If you can afford to invest in Georgian Jewelry crafted from genuine gold and fine antique gemstones, you will not be disappointed in the treasures available on the open market.
All Georgian jewelry is historical, but the best of the best utilized the finest materials available to the lapidaries of the era.
Unlike their modern descendants, the list of gemstones pre-dating the Victorian era is nearly always untreated, and the rich glow of Siberian amethysts, Imperial topazes, Muzo mine emerald gemstones, Persian turquoise, and Natural Pearls cannot be imitated.
These gems are usually set in high-karat gold mountings, but the use of 9k gold for rings was very common, as rings needed the strength of a lower karat gold for "everyday" wear.
Additionally, until c.1810, paste and gemstones alike were mounted with either silver or colored foils behind the closed-back settings, which gave fantastic refraction under the low candle- or gaslight of the period.
Georgian jewelry was meant to be seen in low light, but modern lighting does not detract from the special qualities of the antique settings.
Many estate Jewelry collectors are not familiar with the jewelry of the Georgian era which spanned from 1714 to the 1830s, and those who assume that pieces of this early period are very difficult to acquire and too expensive to collect.
Authentic Jewelry of the Georgian era is indeed highly sought-after, and for many good reasons - it is magnificently crafted (usually by hand), beautiful to behold, and wonderfully wearable.
The Rococo and Neoclassical designs of the Georgian era have become classics that transcend time.
Georgian-era jewelry is one of the best investments around and the savvy Antique jewelry collector can easily find examples and invest in gold Antique Jewelry that's survived up to two and half centuries.
One should concentrate and Jewelry of the 18th- and early 19th century ought to show some evidence of gentle wear over its long history, but pieces that are badly damaged or incomplete will not appreciate in value nearly as much as good quality examples.
And as scarce as it might seem when you are thinking about how to invest money in Georgian jewelry, keep in mind that there is still a wide range of genuine Georgian jewels available for purchase from reputable and educated dealers.
It is true that the increasing interest in jewelry of the Georgian period over the past 20 years has made examples harder to find than jewels of later periods, but there is still a wealth of both fine and costume Georgian jewelry on the market waiting for any collector willing to do a bit of research, either through books or internet sources.
Moreover, this interest has increased the demand for and consequently the value of these historical jewels. The popularity of the Greek key pattern in the late Georgian period is a good example.
Depending on your budget, you can invest in Georgian jewelry ranging from fine Georgian examples (those crafted from high-karat gold and fine gemstones) to Antique costume jewelry, crafted from paste (glass) gemstones. That fabulous gold substitute, pinchbeck, which has the look and heft of 20k gold at a fraction of the price is also worth investigating.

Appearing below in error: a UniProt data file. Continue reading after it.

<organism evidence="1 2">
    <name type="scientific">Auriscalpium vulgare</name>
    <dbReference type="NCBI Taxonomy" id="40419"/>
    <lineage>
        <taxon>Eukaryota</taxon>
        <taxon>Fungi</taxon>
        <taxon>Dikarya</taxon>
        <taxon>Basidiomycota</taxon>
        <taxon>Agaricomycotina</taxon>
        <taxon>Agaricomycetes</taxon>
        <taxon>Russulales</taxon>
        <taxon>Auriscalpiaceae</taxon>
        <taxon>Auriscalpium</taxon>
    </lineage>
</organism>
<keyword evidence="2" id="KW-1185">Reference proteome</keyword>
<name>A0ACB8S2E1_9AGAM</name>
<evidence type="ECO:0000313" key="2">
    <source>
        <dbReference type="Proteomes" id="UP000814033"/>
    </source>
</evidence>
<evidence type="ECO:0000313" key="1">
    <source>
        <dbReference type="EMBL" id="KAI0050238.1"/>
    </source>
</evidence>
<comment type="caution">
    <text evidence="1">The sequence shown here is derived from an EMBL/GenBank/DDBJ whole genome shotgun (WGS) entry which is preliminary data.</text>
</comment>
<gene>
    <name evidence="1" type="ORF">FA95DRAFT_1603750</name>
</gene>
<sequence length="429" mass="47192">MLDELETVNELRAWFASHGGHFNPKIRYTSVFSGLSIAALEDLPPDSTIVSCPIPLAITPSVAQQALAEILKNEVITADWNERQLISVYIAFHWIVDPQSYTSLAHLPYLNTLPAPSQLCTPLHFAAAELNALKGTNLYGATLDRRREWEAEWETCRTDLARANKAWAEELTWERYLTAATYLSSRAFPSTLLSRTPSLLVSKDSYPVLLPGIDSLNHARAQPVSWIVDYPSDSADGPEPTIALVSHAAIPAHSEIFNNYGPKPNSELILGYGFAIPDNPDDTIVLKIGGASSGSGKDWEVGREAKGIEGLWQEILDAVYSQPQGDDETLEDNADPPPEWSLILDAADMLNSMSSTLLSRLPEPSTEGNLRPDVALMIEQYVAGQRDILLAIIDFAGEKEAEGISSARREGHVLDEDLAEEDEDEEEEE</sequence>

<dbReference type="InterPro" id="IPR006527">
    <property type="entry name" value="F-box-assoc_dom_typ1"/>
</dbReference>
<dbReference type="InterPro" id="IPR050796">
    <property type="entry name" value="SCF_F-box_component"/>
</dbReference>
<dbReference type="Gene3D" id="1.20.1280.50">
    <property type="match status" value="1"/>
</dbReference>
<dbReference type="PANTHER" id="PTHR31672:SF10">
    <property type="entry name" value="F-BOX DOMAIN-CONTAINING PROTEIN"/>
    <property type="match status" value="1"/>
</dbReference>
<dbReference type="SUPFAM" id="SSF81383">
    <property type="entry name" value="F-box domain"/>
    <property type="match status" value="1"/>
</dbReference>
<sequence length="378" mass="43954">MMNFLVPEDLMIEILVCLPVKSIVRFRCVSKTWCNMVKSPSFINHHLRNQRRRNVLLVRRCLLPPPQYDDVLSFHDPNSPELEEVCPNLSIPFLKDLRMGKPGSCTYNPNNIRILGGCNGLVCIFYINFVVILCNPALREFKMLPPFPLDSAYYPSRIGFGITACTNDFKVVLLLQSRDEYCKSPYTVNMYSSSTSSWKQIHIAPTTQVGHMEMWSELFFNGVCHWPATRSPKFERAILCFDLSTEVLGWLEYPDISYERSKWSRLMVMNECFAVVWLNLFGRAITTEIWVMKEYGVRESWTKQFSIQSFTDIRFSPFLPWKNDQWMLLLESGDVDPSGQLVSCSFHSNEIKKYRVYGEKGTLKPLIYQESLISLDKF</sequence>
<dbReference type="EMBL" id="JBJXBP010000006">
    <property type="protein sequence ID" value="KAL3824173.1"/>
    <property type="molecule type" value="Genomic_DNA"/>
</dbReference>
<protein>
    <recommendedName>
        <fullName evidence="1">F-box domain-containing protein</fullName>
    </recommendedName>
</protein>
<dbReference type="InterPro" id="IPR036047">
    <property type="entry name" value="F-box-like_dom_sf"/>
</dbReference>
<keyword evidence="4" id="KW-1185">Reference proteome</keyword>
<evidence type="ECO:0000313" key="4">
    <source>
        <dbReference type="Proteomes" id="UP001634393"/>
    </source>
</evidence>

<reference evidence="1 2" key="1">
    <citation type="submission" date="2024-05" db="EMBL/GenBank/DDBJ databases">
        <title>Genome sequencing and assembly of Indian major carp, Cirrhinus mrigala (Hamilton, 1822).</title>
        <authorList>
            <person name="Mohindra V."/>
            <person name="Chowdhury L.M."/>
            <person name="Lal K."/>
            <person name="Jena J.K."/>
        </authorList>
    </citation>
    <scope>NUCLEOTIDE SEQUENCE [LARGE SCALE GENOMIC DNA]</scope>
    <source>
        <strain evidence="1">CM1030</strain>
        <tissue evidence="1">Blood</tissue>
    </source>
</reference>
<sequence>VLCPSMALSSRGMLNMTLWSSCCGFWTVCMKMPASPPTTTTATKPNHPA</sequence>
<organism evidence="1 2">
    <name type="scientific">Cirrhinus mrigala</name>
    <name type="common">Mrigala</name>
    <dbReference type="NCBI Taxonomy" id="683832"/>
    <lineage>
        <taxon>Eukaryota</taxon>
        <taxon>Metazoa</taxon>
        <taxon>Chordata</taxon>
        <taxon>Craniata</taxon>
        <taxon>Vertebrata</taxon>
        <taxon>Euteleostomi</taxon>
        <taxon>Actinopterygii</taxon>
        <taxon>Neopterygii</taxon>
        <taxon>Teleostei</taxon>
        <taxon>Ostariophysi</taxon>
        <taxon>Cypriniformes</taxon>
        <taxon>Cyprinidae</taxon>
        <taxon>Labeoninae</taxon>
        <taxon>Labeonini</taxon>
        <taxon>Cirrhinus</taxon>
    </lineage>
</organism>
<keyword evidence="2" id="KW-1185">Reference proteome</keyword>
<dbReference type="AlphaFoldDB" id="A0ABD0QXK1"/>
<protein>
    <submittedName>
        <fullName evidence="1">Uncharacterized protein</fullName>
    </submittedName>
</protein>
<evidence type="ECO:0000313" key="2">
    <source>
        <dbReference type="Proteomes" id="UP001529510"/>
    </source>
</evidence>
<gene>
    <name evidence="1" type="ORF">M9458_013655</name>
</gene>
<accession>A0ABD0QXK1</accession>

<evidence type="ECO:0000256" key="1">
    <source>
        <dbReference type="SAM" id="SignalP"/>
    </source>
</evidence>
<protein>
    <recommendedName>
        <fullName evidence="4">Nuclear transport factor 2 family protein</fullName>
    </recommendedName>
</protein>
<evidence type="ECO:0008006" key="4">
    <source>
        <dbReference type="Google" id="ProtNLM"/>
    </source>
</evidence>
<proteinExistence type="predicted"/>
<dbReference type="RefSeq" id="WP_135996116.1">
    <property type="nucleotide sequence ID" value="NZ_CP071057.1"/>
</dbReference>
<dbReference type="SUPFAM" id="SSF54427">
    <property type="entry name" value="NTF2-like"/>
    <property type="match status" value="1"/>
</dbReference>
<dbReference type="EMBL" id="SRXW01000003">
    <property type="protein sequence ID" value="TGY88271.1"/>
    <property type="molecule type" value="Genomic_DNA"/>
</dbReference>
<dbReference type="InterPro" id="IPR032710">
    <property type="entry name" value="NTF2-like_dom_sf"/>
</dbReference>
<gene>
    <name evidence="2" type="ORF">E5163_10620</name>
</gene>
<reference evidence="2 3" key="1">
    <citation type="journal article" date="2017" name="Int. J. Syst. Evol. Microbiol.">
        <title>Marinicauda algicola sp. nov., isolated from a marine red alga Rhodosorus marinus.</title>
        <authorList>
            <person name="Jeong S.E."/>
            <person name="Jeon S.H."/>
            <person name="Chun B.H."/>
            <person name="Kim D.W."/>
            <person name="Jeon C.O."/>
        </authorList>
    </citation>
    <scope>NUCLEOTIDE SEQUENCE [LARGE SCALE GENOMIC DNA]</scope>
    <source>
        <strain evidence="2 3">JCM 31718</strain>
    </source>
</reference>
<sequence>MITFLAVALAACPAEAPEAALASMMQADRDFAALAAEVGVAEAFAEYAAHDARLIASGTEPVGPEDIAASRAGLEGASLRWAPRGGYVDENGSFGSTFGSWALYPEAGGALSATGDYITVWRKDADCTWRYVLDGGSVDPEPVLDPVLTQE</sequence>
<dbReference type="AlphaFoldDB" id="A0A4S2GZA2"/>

When you invest in Georgian Jewelry, whether it be a dazzling pair of 1780s rose-cut diamond earrings or simply a beautiful 1820s pinchbeck and paste bracelet, you can be assured that your investment will always pay off, even in the short term.
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When you invest in Georgian jewelry, it will never lose its value; it is recession-proof and will only increase in price over the years.
If you are new to the world of Georgian jewelry, you are in for a treat, as it is like nothing that came afterward in the world of antique ornamentation.
Unlike jewelry of the Victorian and later periods, Georgian jewelry always involves some hand-craftsmanship on the part of the lapidaries of the era. These jewels were made before the Industrial Revolution of the 1840s, and the crafting of pieces was very labor-intensive.
It is not unusual to see tool marks on the backs and findings of Georgian jewels, and all of the stones, whether precious or imitation, were set by hand.
For instance, a lapidary had to be a true expert to craft paste jewelry as the silver mountings had been worked around the stones rather than the other way around. The softer pastes could not take the heat necessary to set diamonds, which on the Mohs Scale are the hardest gemstones known to man.
As a result, "paste" Jewelry of the Georgian era has a singular beauty and is usually of the highest quality.
Even the aristocrats of the Georgian era proudly wore "paste" jewelry, and it was crafted in great quantities, although its seeming lack of intrinsic value at the time often led to these fashionable jewels to the fate of the melting pot when silver was in high demand.
Nevertheless, "paste" often referred to as rhinestones in the United States has become one of the most popular forms of Georgian jewelry for 21st-century collectors, as its magnificent sparkle and surprising affordability are attractive to those in the know and keen to invest in Georgian jewelry.
Many collectors invest in Georgian jewelry begin with "paste" examples, and build up beautiful collections!
The Georgian era covers nearly 120 years in the history of jewelry and each period should be well understood by any collector venturing into this wonderful world of early jewelry.
Georgian Jewelry designs, materials and fashions have a distinct character.
Georgian Jewelry spans a period of over 110 years. It can be divided into three periods:
I encourage all collectors to consider Georgian jewelry as a sound investment that will bring endless pleasure.
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